These distinct patterns of molecules control which genes are turned on and off at any given time and "decorate the DNA".
Like this story? Subscribe to FierceBiotech! While the DNA inside normal cells has methyl groups dotted all over it, the DNA inside cancer cells is largely bare, with methyl groups found only in small clusters at specific locations.
Much more research needs to be done before that test can be widely used, the U.S. researchers added. This feature appears to be common to cancer DNA in general, regardless of the type of cancer, the researchers said.
The researchers have tested their technology on about 200 samples from cancer patients and healthy people, finding that the test was up to 90 percent accurate in detecting cancer.
The test, which has been performed with 90% accuracy on 200 samples of different types of cancers and healthy cells, is now at experimental stage and results require further validation through clinical trials before it can be made commercially available.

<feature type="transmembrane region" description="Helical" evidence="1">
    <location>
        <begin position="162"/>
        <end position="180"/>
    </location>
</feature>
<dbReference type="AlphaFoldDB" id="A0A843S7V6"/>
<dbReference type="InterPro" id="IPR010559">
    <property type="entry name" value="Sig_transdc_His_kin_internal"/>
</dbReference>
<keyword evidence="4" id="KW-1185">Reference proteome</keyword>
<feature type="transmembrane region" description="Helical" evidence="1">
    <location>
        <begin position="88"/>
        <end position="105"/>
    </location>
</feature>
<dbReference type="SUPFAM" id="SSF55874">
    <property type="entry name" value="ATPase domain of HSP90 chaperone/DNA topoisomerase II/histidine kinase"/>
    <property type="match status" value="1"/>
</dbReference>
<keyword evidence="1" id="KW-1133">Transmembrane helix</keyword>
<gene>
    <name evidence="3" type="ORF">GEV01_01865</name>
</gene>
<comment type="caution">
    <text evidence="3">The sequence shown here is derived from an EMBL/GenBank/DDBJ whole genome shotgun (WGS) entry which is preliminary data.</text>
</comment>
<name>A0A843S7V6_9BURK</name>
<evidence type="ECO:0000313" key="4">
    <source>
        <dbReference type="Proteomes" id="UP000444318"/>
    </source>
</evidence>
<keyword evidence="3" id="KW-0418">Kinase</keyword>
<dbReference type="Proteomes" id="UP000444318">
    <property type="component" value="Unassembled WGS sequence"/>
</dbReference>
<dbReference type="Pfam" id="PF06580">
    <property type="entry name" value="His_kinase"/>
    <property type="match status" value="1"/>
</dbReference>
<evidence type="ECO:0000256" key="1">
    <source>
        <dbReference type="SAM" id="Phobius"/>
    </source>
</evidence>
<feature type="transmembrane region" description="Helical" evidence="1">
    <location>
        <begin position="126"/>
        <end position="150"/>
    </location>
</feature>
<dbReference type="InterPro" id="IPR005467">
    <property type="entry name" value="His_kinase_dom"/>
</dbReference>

Physicians believe that their method can be used to test for cancer using a mobile phone.
Scientists worldwide have been working on ways to identify cancer earlier, as early detection is known to increase the success rate of therapeutic treatment and surgery.
The Guardian reported: "The test has a sensitivity of about 90%, meaning it would detect about 90 in 100 cases of cancer". When they die, they often burst, which releases everything inside those cells, including DNA.
"So we were very excited about an easy way of catching these circulating free cancer DNA signatures in blood", he said.
One question posed by Di Carlo: Do results depend on how much DNA is added - especially since cancer cells have more DNA?
"This led to the creation of cheap and portable detection devices that could eventually be used as a diagnostic tool, possibly with a mobile phone", Matt Trau, lead researcher of the study, said.
This led the team to develop a test that can make the difference between healthy and malignant cells. But if the technique is further developed, perhaps the most immediate potential application would be monitoring existing cancer patients for disease recurrence, she said. In contrast, normal DNA folds in a somewhat different way, which does not result in such a strong affinity for gold, the researchers said.
"We certainly don't know yet whether it's the holy grail for all cancer diagnostics, but it looks really interesting", he concluded.